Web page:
Just last week, I wrote about how, for the most part, random triggers are few and far between for me. Even trying to actively trigger myself has become difficult. Wouldn’t you know it? A day after writing that, an event occurred that randomly brought tears to my eyes for missing Megan.
As silly as it may sound, it was a video game that gave me that moment of pause and reflection.
When Shelby was born, Megan and I thought that it might be a good idea to buy an XBox and a few games. We would be spending much more time at home, with Shelby being a newborn, and Megan not being in the best of health at the time. Prior to her arrival, we were consistently away from home, attending car shows, hiking, travelling, going out with friends, and generally being 24 -year-olds. That would be changing with a daughter, at least in the short term.
So we did just that. The christmas before Shelby’s birth, we picked up the game console, and set it up in our rec-room/ basement. One of the games we bought was “Guitar Hero”. If you don’t know it, it’s a game where you play a plastic guitar as a controller, trying to hit colorful notes scrolling down at you on the screen in time with the music. It is generally all popular rock songs, and after a bit of practice, very easy to pick up.
Megan and I were both addicted to this game. So much so, that when Shelby came home, we would place her in her baby swing, facing the screen, and play. She would stare, mesmerized by all of the colors and the music, and quickly fall asleep. We would continue to play until she stirred again or otherwise needed attention.
Over the next few years, we purchased 5 or 6 more of these “guitar” games. There were sequels to the original one we had, as well as special “Beatles” and “Metallica” editions. We even upgraded the controllers. Shelby continued to enjoy watching us strum a plastic guitar, and as she got more mobile, even started dancing to some of the songs as we played.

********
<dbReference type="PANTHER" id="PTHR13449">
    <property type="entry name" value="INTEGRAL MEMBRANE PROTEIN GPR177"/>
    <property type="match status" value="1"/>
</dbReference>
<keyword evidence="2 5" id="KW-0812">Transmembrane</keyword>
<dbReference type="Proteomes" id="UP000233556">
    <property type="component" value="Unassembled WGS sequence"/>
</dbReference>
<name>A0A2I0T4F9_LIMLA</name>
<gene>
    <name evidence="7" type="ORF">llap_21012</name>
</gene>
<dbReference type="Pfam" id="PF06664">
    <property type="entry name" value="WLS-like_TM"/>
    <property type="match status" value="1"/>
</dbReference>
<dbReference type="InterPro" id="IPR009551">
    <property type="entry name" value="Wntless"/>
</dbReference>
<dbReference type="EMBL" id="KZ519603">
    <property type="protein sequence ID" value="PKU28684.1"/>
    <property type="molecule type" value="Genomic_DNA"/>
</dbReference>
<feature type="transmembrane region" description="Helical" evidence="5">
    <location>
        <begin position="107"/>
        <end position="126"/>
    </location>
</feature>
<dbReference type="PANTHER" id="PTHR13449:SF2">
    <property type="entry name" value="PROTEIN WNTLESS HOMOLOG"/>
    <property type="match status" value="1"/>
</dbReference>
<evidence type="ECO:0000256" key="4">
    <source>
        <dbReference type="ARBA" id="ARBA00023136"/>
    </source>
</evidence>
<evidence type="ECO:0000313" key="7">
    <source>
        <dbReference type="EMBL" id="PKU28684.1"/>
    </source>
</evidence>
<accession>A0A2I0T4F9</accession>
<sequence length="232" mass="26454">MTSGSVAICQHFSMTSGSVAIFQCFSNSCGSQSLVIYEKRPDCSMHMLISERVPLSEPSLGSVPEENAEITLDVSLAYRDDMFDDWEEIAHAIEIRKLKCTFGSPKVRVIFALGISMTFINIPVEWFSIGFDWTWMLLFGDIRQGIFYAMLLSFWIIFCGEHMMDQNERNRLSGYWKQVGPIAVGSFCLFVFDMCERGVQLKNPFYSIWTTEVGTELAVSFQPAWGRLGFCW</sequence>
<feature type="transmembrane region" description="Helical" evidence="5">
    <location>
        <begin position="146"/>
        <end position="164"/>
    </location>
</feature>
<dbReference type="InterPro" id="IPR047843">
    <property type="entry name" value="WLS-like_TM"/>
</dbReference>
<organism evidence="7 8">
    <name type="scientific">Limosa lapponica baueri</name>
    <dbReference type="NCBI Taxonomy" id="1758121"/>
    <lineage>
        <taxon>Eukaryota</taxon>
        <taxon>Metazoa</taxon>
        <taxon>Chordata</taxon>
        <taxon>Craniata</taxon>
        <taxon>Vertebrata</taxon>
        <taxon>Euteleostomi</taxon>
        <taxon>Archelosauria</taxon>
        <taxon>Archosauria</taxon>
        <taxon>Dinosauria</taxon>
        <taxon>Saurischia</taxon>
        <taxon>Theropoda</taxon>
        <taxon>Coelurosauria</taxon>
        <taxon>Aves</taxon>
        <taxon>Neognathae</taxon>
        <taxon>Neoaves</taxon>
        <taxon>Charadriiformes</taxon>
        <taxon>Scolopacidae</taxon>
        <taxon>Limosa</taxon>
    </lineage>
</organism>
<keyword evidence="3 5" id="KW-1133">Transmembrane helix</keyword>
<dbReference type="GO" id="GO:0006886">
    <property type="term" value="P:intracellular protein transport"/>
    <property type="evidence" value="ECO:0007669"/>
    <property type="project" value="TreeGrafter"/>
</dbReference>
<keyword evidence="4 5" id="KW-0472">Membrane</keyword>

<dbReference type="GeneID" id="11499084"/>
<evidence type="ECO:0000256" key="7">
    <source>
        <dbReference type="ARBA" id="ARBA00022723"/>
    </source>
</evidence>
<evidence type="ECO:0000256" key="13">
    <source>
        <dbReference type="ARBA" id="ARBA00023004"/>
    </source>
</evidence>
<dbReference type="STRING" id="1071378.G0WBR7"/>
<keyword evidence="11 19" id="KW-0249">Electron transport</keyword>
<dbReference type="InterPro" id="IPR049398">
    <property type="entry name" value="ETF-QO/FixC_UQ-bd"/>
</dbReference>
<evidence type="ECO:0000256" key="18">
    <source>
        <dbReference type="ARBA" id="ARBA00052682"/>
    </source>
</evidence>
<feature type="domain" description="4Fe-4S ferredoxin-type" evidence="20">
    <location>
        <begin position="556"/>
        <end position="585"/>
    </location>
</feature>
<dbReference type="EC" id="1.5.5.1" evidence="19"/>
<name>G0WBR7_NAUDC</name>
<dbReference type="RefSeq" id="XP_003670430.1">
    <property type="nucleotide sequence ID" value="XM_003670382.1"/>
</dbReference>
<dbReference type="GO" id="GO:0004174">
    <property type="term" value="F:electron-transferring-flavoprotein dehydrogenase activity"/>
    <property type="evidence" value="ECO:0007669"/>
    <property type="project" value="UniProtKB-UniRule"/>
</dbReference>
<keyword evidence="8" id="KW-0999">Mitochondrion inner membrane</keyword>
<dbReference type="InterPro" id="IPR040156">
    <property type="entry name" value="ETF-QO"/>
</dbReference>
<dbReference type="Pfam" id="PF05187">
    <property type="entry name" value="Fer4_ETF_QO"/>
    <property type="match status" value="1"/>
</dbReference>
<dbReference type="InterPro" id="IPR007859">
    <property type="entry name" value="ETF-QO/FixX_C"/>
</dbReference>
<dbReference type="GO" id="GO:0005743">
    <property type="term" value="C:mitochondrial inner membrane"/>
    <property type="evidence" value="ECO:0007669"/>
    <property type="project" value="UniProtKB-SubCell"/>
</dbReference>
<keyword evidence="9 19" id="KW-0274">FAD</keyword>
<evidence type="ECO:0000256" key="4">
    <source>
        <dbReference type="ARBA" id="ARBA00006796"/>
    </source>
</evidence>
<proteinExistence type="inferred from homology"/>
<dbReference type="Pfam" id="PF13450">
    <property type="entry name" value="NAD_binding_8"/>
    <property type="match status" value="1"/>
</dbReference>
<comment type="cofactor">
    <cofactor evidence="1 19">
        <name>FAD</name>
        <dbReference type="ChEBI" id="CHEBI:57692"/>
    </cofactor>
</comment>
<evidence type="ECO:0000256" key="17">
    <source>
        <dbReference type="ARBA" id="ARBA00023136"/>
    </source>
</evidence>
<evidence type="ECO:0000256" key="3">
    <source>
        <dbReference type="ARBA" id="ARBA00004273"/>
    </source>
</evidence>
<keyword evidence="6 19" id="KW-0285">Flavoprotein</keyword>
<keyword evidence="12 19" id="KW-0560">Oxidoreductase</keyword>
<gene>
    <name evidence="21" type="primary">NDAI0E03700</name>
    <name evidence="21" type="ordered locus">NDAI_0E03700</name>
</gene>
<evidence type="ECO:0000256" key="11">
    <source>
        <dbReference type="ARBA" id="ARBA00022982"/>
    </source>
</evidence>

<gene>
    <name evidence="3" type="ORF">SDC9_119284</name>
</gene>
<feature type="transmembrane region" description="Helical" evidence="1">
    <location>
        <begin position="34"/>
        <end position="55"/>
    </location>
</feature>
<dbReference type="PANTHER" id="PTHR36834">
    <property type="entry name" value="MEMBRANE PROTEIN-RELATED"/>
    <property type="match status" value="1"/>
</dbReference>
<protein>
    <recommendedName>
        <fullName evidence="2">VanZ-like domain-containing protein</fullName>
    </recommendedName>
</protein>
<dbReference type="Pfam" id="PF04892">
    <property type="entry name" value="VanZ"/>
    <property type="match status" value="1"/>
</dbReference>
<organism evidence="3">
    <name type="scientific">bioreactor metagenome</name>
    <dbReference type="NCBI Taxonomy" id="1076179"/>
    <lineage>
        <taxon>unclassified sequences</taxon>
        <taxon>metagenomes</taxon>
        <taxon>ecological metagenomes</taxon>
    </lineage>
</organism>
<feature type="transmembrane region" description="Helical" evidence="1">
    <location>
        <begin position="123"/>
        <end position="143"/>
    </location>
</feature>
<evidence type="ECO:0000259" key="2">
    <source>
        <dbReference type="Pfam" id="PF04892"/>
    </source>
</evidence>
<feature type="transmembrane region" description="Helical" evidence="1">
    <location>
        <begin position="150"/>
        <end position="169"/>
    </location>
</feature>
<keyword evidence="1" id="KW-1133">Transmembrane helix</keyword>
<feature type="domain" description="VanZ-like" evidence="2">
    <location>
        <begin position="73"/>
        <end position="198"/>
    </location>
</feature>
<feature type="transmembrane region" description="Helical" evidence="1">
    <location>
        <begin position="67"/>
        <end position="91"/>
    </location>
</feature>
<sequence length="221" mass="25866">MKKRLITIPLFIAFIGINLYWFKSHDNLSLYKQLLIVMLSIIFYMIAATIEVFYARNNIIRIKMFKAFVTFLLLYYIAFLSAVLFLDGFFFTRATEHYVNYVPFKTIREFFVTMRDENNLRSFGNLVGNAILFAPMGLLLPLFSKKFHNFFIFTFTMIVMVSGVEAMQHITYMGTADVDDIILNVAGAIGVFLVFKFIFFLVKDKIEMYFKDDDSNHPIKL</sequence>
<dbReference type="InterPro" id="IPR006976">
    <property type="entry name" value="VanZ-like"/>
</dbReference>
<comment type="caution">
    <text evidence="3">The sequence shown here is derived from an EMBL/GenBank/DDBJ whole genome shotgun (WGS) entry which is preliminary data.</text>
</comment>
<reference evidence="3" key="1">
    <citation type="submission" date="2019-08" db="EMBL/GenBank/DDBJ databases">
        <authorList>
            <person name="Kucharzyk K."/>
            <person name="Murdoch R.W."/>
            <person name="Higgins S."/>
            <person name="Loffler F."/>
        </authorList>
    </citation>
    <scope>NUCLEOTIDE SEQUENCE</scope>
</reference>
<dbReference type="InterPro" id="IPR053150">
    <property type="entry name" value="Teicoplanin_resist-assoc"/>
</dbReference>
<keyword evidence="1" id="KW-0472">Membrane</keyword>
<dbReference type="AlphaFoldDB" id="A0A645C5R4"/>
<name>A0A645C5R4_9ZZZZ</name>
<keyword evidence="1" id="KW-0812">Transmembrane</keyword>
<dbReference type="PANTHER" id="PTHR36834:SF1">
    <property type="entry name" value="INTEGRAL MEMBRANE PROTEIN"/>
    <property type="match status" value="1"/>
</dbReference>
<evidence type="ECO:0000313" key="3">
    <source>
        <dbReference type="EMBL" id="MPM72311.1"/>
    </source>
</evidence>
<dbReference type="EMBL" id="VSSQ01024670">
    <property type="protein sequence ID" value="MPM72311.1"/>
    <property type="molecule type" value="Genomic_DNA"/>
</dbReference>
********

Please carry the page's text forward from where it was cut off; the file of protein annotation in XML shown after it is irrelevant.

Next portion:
It all sounds ridiculous, to be almost 30 years old, and playing with toys, but it worked for us. Shelby was being exposed to the type of music that both of her parents loved, it didn’t cost us much money, and it wasn’t a stressful or aggravating activity to participate in when one has a disease that affects the lungs.
By the time Shelby was five, Megan had received her lung transplant. We didn’t play the game much anymore. Shelby was mobile and in school, Megan was healthy, and we were back to doing more things away from the house. Once in awhile, I would get the bug to play a little, and Shelby would still watch and dance along, but the few times she tried to play it herself, her coordination and just being new at something tended to frustrate her as she missed “notes”.
Time has passed, and a lot of things have changed since then. I hadn’t played the game for over two years. Suddenly though, just this past week, I got the bug to fire it up. Shelby and I went to our old haunt…the basement, and I played a few songs.
Shelby though, couldn’t wait to try it. She remembered watching Megan and I play and dancing along. She remembered a lot of the songs that were “her favorites” (Revolution, by the Beatles, immediately comes to mind for her). She donned the guitar, I adjusted the strap for her, and she started practicing.
After one or two tries, she got it. She was hitting notes, choosing other songs, and just picking them up without fail. It wasn’t long until she started tapping her feet or dancing a little as she played. In the “guitar solo” parts, she was waving the guitar around like she was on stage, and grinning ear-to-ear as she mastered tougher sections.
She looked just like Megan playing.
I watched for half an hour. I was now in her position…enjoying the songs while the notes scrolled past the screen. After a bit, I went upstairs, leaving her to play on her own, and mentioned to Sarah how good she was doing, and that she should come see. It was at that moment, where I started describing the whole above story, that it hit me. Megan would have LOVED this.
I could clearly picture Megan, smiling uncontrollably, watching her “peanut” play a gig. It’s just a video game using a toy musical instrument, but it does take rhythm, hand-eye coordination, and a knowledge of the actual song to do a decent job. Shelby was playing a game that she was (somewhat questionably) raised on! As much as I wanted Sarah to watch her, she didn’t have the same “history” with it that Megan would have.
I teared up, telling her about all of this. It only lasted a few minutes, but it was an emotional few minutes. It’s really, very, very silly to me to have a moment like this over a video game, but it was honest. It’s an event, no matter how trivial, that Megan is missing. It’s something that Shelby is honestly proud of herself for accomplishing that her mother doesn’t get to see in the flesh. Shelby ran upstairs soon after this, and told us to “come watch” as she hopped up and down like a, well, like a kid.
We followed her downstairs, and she played a song for us. Somewhat fittingly, it was “Revolution”